When Tony's away, Jeeja will play...or at least try to take over the title of best international action hero, a feat which seems wholly obtainable with Thai cinema gurus Prachya Pinkaew and Panna Rittikrai on her side. Not since the advent of Michelle Yeoh and Cynthia Rothrock has it seemed feasible for a lady to establish herself over the top stars of the day in the realm of martial arts films, but not only did the petite powerhouse Jeeja Yanin draw considerable first blood with her debut in Chocolate a few years ago, her follow-up film here may very well be the single best entry to fill the void of the Jaa-free landscape. Is it without flaws? - of course not. But it's still one of the most exciting features I saw during the year of its western release.

The story: troubled indie rock & roller Deu (Yanin) is rescued from the Jaguar Gang - an underground circuit specializing in kidnapping young women - by the leader of a small opposing gang (Patrick Tang, Bangkok Adrenaline). Trained by him and his colorful cohorts in their unique style of martial arts - Meyraiyuth - Deu is recruited as a member of a counter-effort to find out where all the other kidnapped young women disappear to and what fiendish purpose they are used for...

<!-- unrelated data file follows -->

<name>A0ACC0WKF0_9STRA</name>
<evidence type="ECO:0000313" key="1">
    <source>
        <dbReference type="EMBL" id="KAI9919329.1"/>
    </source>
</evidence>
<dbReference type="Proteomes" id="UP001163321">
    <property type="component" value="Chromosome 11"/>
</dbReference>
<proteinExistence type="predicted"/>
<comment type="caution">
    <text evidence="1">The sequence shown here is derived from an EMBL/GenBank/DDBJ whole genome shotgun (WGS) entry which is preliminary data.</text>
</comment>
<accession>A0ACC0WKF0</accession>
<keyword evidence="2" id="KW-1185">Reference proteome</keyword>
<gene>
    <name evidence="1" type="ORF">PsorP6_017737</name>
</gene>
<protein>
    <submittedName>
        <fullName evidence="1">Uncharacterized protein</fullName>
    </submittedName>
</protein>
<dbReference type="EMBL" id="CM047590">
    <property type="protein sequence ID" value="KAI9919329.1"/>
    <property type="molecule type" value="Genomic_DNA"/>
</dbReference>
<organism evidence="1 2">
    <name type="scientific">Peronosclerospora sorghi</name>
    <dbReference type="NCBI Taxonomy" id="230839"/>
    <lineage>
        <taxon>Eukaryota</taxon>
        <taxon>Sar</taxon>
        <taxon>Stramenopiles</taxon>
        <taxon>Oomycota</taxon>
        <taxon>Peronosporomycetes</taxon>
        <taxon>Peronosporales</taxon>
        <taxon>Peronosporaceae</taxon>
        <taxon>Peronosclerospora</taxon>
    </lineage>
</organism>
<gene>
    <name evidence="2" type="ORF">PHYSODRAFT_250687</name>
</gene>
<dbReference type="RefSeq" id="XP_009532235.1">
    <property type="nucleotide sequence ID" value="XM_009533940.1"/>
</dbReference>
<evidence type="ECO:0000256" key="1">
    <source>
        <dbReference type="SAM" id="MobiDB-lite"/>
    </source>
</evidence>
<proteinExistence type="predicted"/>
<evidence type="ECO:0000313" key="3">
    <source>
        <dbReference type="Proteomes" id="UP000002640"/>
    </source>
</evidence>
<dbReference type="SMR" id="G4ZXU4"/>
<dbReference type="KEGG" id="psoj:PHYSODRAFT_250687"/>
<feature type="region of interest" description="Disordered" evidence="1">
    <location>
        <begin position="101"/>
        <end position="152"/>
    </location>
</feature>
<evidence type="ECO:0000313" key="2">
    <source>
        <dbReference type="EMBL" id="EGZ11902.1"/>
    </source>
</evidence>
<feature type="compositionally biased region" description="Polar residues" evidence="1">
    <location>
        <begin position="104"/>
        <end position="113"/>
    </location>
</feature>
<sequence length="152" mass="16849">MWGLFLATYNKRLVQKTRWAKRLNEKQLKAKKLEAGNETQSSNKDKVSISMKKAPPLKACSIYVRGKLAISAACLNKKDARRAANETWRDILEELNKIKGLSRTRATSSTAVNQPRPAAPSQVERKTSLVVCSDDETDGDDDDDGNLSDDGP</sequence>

The movie's glaring fault is its narrative. Though it evens itself out as the film goes along, the opening 35 minutes or so are an unwelcome rush of events, happenings, and information that could have easily been spread throughout the first half of the picture. Viewers not devoted to action are likely to turn the movie off before the plot even gets rolling on account of this overload. Additionally, the film's 'twist' - what the kidnappees are used for - elicits a resounding "yeah, right" from all but the most passive viewers, considering how the movie delves into sci-fi territory after more or less playing it straight for the first hour. Production values are pretty strong for the most part (some of the 'underground' sets aren't entirely convincing) and the acting's about as strong as it's going to get for this movie, so count your blessings.